This is NOT what you think. Baby making is not that easy for everyone. At this point everyone who knows me knows that Rob and I have blessed with an infertility diagnosis. 1 out of every 8 couples has a similar diagnosis. That’s a lot of people! Chances are you or someone you know is battling infertility. I was writing a post recently and it just felt like no one would know what I was talking about unless I discussed the down and dirty of in-vitro fertilization so here’s a little about our story.
Diagnosing our inability to get pregnant was easy compared to some folks. Literally 1 test in we knew what the problem was. Could there be other factors? Sure… but the first diagnosis fast-tracked us straight to the most advanced way to get pregnant. I remember the first appointment I went to and how it felt to hear that we had severe male factor infertility. While I had an idea of what was going to be said, it hurts so much more to hear it. Dr. Bidwell (infertility specialist) said without IVF with ICSI (Intracytoplasmic Sperm Injection) we had a <1% chance of getting pregnant. Yes, that is still a chance. And, yes, I do believe in miracles. But we felt like we were supposed to go forward with treatment.
Please know I am leaving so much out of this post. There are so many tests and labs and appointments that I could write a book. My treatment started in January 2016 with a birth control pill. HOLD THE PHONE. Yes, to get pregnant I had to be on birth control. Basically being on the pill allows for the doctor to take complete control of my cycle. I was started on a medication, Lupron, to supress my cycle. Then the real fun began with the “stim” portion of treatment. To “stim” means to stimulate your ovaries to produce lots of eggs. Typically you have 1 egg per cycle, these medications help you produce upwards of 10 to 20 eggs. Some women produce more, some less.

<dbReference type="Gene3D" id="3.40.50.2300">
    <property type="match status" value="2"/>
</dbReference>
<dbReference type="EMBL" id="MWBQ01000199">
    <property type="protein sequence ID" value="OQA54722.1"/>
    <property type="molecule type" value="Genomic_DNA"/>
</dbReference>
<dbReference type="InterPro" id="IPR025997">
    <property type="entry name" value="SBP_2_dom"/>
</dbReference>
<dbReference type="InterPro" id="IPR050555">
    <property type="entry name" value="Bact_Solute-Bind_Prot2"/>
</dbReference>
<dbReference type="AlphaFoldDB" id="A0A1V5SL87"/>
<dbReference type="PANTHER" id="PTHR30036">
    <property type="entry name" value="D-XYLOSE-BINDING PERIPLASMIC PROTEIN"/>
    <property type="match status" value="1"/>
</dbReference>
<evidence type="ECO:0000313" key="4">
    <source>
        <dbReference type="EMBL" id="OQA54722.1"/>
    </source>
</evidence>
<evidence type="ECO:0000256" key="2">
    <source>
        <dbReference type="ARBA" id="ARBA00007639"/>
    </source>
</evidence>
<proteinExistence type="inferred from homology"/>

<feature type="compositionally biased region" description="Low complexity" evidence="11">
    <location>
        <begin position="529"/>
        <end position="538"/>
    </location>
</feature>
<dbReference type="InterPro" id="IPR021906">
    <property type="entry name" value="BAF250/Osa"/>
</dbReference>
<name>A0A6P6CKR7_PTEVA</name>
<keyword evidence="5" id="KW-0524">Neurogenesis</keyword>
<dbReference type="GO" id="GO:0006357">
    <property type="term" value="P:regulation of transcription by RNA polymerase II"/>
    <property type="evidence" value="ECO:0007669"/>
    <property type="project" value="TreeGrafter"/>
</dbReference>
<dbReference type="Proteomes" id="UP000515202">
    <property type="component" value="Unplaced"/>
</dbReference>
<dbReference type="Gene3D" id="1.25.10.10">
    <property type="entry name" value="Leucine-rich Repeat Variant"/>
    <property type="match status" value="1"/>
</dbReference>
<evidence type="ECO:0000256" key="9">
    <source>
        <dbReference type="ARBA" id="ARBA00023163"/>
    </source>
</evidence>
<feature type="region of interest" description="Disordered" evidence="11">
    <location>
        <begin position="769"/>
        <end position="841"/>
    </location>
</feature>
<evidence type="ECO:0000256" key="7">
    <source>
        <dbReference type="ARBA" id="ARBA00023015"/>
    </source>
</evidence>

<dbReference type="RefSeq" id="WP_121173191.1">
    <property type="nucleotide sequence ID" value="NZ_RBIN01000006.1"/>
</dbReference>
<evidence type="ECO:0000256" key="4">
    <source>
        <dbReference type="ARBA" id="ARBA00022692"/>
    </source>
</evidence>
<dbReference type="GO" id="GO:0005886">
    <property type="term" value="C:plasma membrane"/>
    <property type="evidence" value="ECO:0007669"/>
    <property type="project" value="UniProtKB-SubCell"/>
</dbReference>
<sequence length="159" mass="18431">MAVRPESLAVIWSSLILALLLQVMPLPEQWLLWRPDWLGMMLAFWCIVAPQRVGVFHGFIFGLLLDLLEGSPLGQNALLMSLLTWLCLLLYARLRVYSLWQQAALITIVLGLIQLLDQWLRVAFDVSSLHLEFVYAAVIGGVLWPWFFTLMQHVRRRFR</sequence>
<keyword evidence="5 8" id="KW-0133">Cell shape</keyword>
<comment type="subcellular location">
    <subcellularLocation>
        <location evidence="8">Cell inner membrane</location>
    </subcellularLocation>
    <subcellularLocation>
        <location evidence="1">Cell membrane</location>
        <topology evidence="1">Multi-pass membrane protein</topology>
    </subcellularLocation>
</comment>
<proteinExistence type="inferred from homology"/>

All these medications are introduced to the body via injection form. That’s right, I gave myself 3+ shots each night (believe me, it’s much easier to give shots to patients). I visited the doctor frequently during this time to make sure my eggs were growing and my estrogen level was rising. After about 2 weeks of “stimming,” I had a procedure called egg retrieval. After they put me to sleep (night, night!) they extracted my eggs from my ovaries and sent them to the lab at the office. They retrieved 19 eggs! That day they injected 1 sperm into each egg and the wait began to see if they fertilized.
Out of 14 eggs, 5 became fertilized. Hey! That sounds pretty good, right? Meh, not really. It was expected that at least 70% of the eggs should have fertilized. We decided to transfer the 2 best embryos back to my uterus when they were 3 days old. That happened to be Valentine’s day. Then you wait, and freak out, and google signs and symptoms of pregnancy, and worry if you should walk the dogs, or lay on the couch. What should I be doing?! It was totally and completely nerve-wracking. If you have ever felt like you had no idea what the best choice was, then you know how I felt… for two weeks straight. Long story short, it didn’t work. But we had 2 embryos frozen in the lab for a second chance.
A frozen embryo transfer was planned for April 22. Everything went smoothly and on April 30 I got my first ever positive pregnancy test. Unfortunately the embryos didn’t make it and a miscarriage was confirmed about a week later. We recently met with our doctor to discuss the plan for going forward and that will be on the blog soon. I’m really excited about the plans we made and can’t wait to share them with you. So keep reading!
Infertility sucks. But I love talking to people about it. There is so much educating to be done to reduce the stigma (or perceived stigma) of infertility. 1 out of 8 couples yearn for a child but need medical intervention. We have real medical conditions that prevent us from having babies but our insurance doesn’t help. The more we educate, the more things can change. I’m not always going to write about infertility, but for an upcoming post that is important to me, I had to describe the process of IVF.
Thanks for stopping by. See you again soon!